However, at Castlebrae Community High, where four vocational courses were officially launched earlier this month, S3 pupil Lewis Blackley bucks that trend. Mechanics isn't just all right; he loves it, the 14-year-old says.
The new courses - automotive, construction, childcare and hairdressing - are being taught with Edinburgh's Telford College as part of the 2020 Vision project funded by Sir Tom Hunter and the Scottish Government.
The project, which has invested pound;1.5 million over three years to develop vocational courses at Castlebrae High, Wester Hailes Education Centre and Craigroyston Community High, all in Edinburgh, aims to halve the number of young people going straight into a cycle of unemployment.
The courses at Castlebrae High started in August. Neil Campbell, principal teacher of craft, design and technology, teaches the automotive course. So far Lewis and his classmates have learnt how to valet a car and are in the process of stripping back engines to their component parts. "We're learning how the engine works," Lewis says.
The aspect of the course that he is most enthusiastic about is the race car the students are building from scratch, using parts from old cars donated to them.
"When we finish, we get to drive it," Lewis says. "When it first arrived, it was just the frame. We've put in the engine, front shock absorbers, brakes, gears and we've already got it to start, which isn't bad."
The course runs four periods a week and compares favourably to the more traditional subjects, Lewis says. He likes the practical side - not just sitting in class writing.
He also likes being on site, as valuable engine-tinkering time is not wasted travelling to a college.
"When I was in primary and thought about coming to Castlebrae, I never dreamt of working with so much dangerous stuff," he says. "But Mr Campbell takes care of us and shows us what to do. And we've got all the right gear - overalls and steel toe-capped boots."
Lewis's classmate Mark Nicol chips in that he likes the class because "you don't have to sit still".
And Liam Philp, who is also in S3 and taking mechanics and construction crafts, likes working with his hands and feels the courses will set him up for a job.
So far, in construction, he has done a bit of plumbing, some joinery, with painting and decorating, and has bricklaying ahead.
A taste of what it is like to be a mechanic appears to have saved Lewis from making a potentially catastrophic career move. In spite of "not liking cooking and that", he says he had ambitions to be a chef.
Mr Campbell says: "One or two of the boys doing this are at the lower end of the ability scale, but not at this subject. For some kids here, this will be the first time they have ever been the best in class."
Doubtless this is the kind of change in fortune Sir Tom Hunter had in mind when he invested his cash. The Hunter Foundation has also been pleased to see "enlightened employers" getting involved in the project: automotive is supported by Ford; construction crafts by Sharkeys and PARCEDI; childcare by Castlebrae Family Centre and the East Neighbourhood Early Years Team, and hairdressing by Charlie Miller. This, the school argues, will guarantee sustainability when the three-year funding is up.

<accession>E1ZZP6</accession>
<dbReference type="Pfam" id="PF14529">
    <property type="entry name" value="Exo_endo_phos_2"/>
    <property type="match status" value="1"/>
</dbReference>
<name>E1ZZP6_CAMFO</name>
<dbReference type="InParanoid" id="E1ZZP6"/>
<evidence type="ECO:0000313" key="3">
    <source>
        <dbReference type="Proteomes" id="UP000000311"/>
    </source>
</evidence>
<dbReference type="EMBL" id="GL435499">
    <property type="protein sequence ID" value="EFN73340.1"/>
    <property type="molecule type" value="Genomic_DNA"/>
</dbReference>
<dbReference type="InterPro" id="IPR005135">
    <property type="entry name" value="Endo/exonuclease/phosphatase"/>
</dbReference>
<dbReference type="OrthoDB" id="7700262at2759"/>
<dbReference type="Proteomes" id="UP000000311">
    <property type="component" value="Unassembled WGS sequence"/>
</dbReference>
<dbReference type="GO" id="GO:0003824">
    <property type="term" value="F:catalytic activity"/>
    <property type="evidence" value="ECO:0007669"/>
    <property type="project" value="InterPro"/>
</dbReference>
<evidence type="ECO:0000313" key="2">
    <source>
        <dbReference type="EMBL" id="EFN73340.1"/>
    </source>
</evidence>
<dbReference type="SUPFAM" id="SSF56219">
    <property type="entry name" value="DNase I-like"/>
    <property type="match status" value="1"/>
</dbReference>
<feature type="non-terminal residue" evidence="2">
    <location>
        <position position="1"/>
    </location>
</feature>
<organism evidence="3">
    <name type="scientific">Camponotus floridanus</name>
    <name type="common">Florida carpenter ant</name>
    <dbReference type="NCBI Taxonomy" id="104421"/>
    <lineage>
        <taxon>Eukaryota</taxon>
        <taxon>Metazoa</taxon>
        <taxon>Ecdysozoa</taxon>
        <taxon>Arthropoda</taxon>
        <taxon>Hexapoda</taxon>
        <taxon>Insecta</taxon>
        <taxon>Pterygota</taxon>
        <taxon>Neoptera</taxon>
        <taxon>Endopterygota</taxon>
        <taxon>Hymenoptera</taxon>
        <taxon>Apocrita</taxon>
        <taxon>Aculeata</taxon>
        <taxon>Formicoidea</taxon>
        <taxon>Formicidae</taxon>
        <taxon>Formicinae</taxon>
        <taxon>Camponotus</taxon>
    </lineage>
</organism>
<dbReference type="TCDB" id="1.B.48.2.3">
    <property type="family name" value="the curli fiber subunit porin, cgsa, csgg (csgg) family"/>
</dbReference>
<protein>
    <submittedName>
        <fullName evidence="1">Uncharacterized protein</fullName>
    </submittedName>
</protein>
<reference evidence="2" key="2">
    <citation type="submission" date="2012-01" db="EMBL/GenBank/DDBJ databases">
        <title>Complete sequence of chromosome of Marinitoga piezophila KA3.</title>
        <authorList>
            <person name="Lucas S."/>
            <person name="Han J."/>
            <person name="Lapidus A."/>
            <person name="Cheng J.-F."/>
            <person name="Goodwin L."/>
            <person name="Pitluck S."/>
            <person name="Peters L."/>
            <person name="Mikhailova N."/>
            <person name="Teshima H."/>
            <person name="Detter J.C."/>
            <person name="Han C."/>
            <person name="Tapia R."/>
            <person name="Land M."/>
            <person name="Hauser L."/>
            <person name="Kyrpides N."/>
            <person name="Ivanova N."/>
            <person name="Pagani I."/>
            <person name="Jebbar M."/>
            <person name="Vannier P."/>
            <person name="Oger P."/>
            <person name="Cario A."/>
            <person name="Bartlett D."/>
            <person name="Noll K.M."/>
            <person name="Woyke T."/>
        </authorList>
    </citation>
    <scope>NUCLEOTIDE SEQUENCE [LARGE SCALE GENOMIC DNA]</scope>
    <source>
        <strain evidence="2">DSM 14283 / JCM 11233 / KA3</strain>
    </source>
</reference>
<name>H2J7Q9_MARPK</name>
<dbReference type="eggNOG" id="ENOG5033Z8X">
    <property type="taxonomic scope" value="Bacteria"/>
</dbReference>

Other schools will also be able to use the facilities. Already Portobello High is tapping into hairdressing.
Hairdressing is housed in converted craft, design and technology and science classrooms, separated by a door from the mechanics area. This is a different, more pristine world, where grubby, oil-covered fingers would not be welcome.
There is a modern reception desk, black leather chairs in the waiting area, sleek black sinks and stylish workstations where clients are transformed.
Today, pupils from Portobello High are working on fake clients - dummies' heads with real hair. Nicola Hogg, 15, is giving hers lavender and pink streaks. "I've wanted to do this since I was small, so when I heard we could do it here, I applied straight away," she says.
Castlebrae High pupil Samantha Tiffney, 16, is not studying hairdressing but she attends the after-school club for S3 and 4 pupils - there is also a club for S1 and 2 - to learn some of the skills.
"I've just always liked doing people's hair," she says.
Samantha plans to leave school at the end of S4 and get a job in a salon. Thanks to the school's new facilities, she has a better idea of what to expect and has improved her people skills.
"I was really shy but having to speak to strangers has really improved my confidence," she says.
This is why vocational courses are relevant for everybody, including academic pupils, argues Pauline Sharp, the depute headteacher.
"The message we are determined to get over is that Skills for Work courses are about employability, not necessarily tying someone into a particular trade. They learn things like time management, how to work under pressure and communication skills."
The school was "quietly surprised" by the number of academic pupils applying for vocational subjects, but it would like to encourage more. "This is one subject out of seven," says Ms Sharp.
Next year the school hopes to introduce rural skills and environmental studies courses, as well as increasing the numbers able to take existing vocational courses.